Apple has been embroiled in a slew of legal battles of late, ranging from recent spats with Facebook’s parent company Meta to a long-running legal battle with Fortnite publisher Epic Games. The tech behemoth appears to be on the outs with an increasing number of developers and consumers. The new App Store Improvements initiative, which calls for the deletion of most products from the Apple App Store that haven’t been updated in the past two years, is only making matters worse for developers.
Many app developers are concerned that Apple’s decision to simplify its digital storefront is an attack on the concept of a finished product. Motivoto, a mobile game developed by Protopop Games and scheduled for termination on April 22, 2022 unless a new update is submitted, has been one of the most vocal about the issue. As a result, Protopop Games claims, smaller developers are unfairly burdened by this initiative because they may lack the resources to constantly update older games.
Protopop Games went on to admit that working to remove non-functional apps or scam apps is a good idea. Apple’s procedures, on the other hand, are still highly suspect. There appears to be no clear distinction between a real improvement and an update; many independent developers will now be forced to submit ostensibly useless updates to ensure that their games remain available on Apple’s App Store. Apple reportedly made more money in 2019 than Xbox, Sony, and Nintendo combined, so its sudden interest in supplanting its mobile app ecosystem seems questionable.
A statement from Apple says it wants to “ensure that apps available on the App Store are functional and up-to-date,” but it does not go into detail about what constitutes a functional and up-to-date application. Apple devotees have speculated that a major App Store update is on the horizon, and the company is working to ensure that everything available on the platform will be compatible with the new version. A popular game with a large following, was rendered unplayable on certain Apple devices for a period of time due to a problem with the game’s updates.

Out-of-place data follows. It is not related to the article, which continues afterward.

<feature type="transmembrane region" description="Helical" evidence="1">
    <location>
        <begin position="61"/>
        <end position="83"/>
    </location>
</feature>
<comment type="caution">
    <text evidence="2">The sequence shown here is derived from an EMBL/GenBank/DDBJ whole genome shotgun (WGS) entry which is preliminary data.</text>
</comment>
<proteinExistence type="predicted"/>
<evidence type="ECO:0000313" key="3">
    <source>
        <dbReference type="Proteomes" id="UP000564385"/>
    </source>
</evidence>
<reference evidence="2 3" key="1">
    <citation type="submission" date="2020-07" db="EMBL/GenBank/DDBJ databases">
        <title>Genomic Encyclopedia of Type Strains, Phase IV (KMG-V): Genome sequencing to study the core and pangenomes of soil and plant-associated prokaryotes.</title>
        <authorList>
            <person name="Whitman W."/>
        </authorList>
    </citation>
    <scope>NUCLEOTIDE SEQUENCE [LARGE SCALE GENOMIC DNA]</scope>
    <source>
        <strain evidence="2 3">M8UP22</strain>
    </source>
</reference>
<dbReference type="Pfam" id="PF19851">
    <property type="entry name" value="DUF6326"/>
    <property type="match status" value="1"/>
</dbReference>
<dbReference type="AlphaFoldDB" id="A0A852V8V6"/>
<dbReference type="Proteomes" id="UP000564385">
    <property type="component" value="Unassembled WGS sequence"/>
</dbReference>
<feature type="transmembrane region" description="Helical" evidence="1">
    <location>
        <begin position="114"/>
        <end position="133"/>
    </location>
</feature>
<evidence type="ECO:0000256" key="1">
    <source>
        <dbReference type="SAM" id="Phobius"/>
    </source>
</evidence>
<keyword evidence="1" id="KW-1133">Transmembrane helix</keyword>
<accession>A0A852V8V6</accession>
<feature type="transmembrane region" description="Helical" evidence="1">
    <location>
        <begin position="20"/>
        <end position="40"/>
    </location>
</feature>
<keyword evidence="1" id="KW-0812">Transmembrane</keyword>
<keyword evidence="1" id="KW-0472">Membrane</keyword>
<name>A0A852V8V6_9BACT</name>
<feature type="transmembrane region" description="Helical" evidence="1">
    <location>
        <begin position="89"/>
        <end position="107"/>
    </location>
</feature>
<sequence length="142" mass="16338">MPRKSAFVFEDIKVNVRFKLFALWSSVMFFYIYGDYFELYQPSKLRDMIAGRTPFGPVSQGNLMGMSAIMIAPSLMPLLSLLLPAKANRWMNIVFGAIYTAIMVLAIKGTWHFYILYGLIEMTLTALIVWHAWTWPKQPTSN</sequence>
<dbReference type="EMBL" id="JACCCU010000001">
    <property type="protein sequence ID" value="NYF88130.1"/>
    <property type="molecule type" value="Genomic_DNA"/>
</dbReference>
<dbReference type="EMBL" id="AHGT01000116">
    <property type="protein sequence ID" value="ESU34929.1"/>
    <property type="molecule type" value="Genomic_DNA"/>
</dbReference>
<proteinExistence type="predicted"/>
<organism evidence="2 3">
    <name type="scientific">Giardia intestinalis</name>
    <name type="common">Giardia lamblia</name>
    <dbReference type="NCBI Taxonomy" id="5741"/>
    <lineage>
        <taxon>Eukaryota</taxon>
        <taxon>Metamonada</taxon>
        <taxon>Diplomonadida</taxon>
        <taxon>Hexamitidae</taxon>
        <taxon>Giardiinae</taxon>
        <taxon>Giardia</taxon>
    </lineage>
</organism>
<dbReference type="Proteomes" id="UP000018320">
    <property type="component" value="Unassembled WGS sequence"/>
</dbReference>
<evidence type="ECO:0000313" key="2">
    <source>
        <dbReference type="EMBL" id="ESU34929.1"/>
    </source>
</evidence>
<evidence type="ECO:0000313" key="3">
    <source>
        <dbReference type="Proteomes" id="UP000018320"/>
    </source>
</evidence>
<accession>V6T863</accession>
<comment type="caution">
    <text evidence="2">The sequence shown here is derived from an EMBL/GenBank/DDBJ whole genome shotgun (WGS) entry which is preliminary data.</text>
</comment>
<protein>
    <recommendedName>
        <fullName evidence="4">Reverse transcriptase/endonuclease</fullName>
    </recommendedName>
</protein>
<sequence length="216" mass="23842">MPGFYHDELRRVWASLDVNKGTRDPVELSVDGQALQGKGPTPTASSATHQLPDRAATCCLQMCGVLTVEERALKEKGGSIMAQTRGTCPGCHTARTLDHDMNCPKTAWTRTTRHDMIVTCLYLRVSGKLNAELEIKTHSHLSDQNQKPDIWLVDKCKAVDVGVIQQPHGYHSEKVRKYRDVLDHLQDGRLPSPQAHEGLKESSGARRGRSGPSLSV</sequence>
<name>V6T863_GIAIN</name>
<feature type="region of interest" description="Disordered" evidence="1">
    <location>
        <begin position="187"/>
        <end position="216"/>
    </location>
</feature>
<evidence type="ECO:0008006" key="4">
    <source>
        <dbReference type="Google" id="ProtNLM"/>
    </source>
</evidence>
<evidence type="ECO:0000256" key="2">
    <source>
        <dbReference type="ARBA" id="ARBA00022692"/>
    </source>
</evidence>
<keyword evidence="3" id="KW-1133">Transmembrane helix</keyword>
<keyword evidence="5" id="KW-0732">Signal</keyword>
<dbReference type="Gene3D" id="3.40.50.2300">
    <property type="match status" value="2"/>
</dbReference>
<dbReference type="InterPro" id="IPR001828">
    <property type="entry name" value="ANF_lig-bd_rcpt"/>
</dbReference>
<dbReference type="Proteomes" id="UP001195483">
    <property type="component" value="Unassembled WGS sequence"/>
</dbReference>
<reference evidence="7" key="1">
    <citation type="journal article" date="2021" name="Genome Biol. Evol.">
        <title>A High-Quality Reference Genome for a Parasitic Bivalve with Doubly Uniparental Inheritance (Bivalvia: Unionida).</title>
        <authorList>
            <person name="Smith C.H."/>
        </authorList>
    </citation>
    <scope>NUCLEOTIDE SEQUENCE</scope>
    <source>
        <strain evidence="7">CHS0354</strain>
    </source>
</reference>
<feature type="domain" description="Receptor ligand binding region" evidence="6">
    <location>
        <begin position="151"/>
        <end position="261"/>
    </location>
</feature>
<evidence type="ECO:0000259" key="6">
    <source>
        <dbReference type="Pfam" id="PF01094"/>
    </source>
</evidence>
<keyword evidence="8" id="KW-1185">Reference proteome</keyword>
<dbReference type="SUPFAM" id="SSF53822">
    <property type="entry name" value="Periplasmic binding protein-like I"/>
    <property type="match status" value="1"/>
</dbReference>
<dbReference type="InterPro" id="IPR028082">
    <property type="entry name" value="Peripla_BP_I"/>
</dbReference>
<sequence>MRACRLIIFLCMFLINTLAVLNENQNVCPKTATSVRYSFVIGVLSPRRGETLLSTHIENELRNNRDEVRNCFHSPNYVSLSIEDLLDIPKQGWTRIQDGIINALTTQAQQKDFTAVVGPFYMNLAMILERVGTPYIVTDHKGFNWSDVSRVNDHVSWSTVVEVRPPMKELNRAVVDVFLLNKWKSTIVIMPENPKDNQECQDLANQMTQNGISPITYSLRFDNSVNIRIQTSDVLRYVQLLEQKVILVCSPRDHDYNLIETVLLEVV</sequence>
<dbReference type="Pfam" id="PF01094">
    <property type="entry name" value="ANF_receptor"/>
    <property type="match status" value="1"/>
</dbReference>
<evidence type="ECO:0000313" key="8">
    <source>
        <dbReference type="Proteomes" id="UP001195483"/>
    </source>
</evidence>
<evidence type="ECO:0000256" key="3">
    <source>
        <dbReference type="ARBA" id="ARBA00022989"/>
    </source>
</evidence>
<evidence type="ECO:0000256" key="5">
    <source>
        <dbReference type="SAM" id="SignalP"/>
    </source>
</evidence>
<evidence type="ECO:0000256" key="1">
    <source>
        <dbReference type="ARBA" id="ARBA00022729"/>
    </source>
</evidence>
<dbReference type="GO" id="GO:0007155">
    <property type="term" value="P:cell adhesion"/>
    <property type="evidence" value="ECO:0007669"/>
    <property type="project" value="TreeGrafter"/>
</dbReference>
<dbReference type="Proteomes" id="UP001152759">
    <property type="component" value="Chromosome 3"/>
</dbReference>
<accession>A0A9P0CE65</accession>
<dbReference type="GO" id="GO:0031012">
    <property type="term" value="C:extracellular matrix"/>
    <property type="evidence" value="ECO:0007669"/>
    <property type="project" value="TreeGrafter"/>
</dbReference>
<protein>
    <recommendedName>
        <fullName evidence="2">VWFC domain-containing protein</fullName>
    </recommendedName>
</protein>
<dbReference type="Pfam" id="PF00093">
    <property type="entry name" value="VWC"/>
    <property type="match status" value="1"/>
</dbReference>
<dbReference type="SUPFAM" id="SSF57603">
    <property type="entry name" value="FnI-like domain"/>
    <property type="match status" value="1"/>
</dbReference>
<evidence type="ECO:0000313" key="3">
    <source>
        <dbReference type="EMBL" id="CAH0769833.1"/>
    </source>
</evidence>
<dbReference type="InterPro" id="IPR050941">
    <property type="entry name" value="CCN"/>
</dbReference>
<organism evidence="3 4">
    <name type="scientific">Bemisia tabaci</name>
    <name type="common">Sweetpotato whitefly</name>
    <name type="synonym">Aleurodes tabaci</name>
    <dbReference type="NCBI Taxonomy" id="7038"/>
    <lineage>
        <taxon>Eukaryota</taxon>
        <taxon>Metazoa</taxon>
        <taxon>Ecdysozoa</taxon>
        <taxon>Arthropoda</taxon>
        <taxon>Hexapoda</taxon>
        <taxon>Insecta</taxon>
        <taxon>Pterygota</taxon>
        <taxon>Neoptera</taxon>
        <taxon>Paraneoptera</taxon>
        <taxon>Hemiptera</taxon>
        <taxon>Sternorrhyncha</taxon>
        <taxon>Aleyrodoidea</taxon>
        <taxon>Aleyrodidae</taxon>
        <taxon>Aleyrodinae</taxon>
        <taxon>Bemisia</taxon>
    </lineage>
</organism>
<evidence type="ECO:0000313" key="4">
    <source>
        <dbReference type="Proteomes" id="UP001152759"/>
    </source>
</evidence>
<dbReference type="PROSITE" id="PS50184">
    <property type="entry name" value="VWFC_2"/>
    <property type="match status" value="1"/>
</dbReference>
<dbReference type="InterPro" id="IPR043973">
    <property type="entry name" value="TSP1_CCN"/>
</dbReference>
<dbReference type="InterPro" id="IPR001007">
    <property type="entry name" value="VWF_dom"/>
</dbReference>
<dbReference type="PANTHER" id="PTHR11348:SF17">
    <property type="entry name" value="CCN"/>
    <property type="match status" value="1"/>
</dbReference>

While this is a positive development for developers, it sets a troubling precedent for Apple users as well. Not only is a requirement for periodic updates inconvenient at best and financially burdensome at worst for smaller developers, but it also raises concerns about the long-term preservation of video games. As a result of Nintendo’s recent decision to close the digital storefronts for the 3DS and Wii U, gamers are scrambling to download specific titles before they are no longer available, and the same phenomenon appears to be occurring on Apple’s mobile app store.